Pulling together the ingredients for the ragu I shopped for last winter and am making in celebration of this spring, I got to thinking about more than mere size. As I browned the boar, reduced my ragu, boiled pappardelle and tossed a spring salad accented with edible flower blossoms to accompany my pasta, I was struck with the distinct feeling that at as time passes and seasons change, the meals we share around the table should reflect the unique nature of every season, every day, every dinner we serve. This ragu recipe is particularly amenable to change; serve it steamy hot on the last of the chilled April nights, or dine al fresco under the stars with a room temperature feast on the first of the warming sunsets this same month.

Wild Boar Ragu (serves 4)

  • 1.5 lb Wild Boar (cubed)
  • 2 Onions (diced)
  • 2 Celery (diced)
  • 1 Carrot (diced)
  • 3 cloves Garlic (diced)
  • 3 teaspoons Anchovy Paste
  • 1 pinch Chili Flakes
  • 2 Bay Leaves
  • 2 Sage Leaves
  • 2 sprigs Rosemary
  • 2 sprigs Thyme
  • 1 bottle good Red Wine
  • 3 cups Tomato Sauce
  • 1 box Pappardelle
  • Fresh Parsley (garnish)
  • Parmigiano-Reggiano (garnish)
  • Fleur de Sel (garnish)
  • Extra Virgin Olive Oil
  • Salt & Pepper

Heat a large, heavy saucepan to medium-high and season your meat with kosher salt and fresh ground pepper. Brown your cubes of wild boar in a few tablespoons of extra virgin olive oil, then set aside for later use. Add more olive oil, salt and pepper to the pan and sauté onions, carrots and celery till they soften (about 10 minutes), then add the garlic till it’s golden (about 5 minutes more). Add the rest of your ingredients and bring to a boil. Bring your meat back front and center and add it to the sauce. Let everything come to a boil once again, then reduce heat to a simmer for 2-3 hours till thick and zesty. In the final half hour of simmering, boil pasta water and cook your pappardelle til al dente. Check the seasoning of your sauce to see if it needs anything; once it’s to your liking, toss with pasta and add garnish of parsley, parmesan, a drizzle of olive oil and a sprinkling of sea salt.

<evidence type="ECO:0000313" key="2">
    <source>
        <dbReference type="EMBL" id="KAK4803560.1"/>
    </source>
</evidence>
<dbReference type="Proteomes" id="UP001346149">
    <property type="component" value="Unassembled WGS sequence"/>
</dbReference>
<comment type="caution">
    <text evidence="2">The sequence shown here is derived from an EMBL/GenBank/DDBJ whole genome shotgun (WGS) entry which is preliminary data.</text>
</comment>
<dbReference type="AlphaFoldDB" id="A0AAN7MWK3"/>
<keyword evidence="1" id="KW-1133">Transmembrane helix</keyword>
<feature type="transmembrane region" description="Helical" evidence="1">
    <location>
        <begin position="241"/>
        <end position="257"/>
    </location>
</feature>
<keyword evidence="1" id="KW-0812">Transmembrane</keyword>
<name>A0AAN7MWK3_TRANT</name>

Take advantage of the last of your winter pantry staples with a dish that will give anyone a spring in their step, and Eat it Up!

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2 Responses to “Springing for Boar (and more)”

  1. Angela Gunder

    How timely! Found your post on Photograzing at Serious Eats and had to smile. I just moved from NYC to Phoenix and as a means of celebrating all that I missed from my time in NYC (and a way while back, my time in Italy), decided to have a wild boar feast called “The Feast of the Seven Boars”. Of course Pappardelle with Wild Boar Ragu made it on the menu, along with some other fun springtimey delights (miner’s lettuce, stinging nettles and fiddlehead ferns). Love this post, but love even more the shoutout to Ottomanelli’s – they know their stuff! Anyway, thanks for the foodie joy :)

  2. Raquel

    This recipe appears to have been “inspired” by Mario Batali’s recipe. I think bloggers should give credit where credit is due.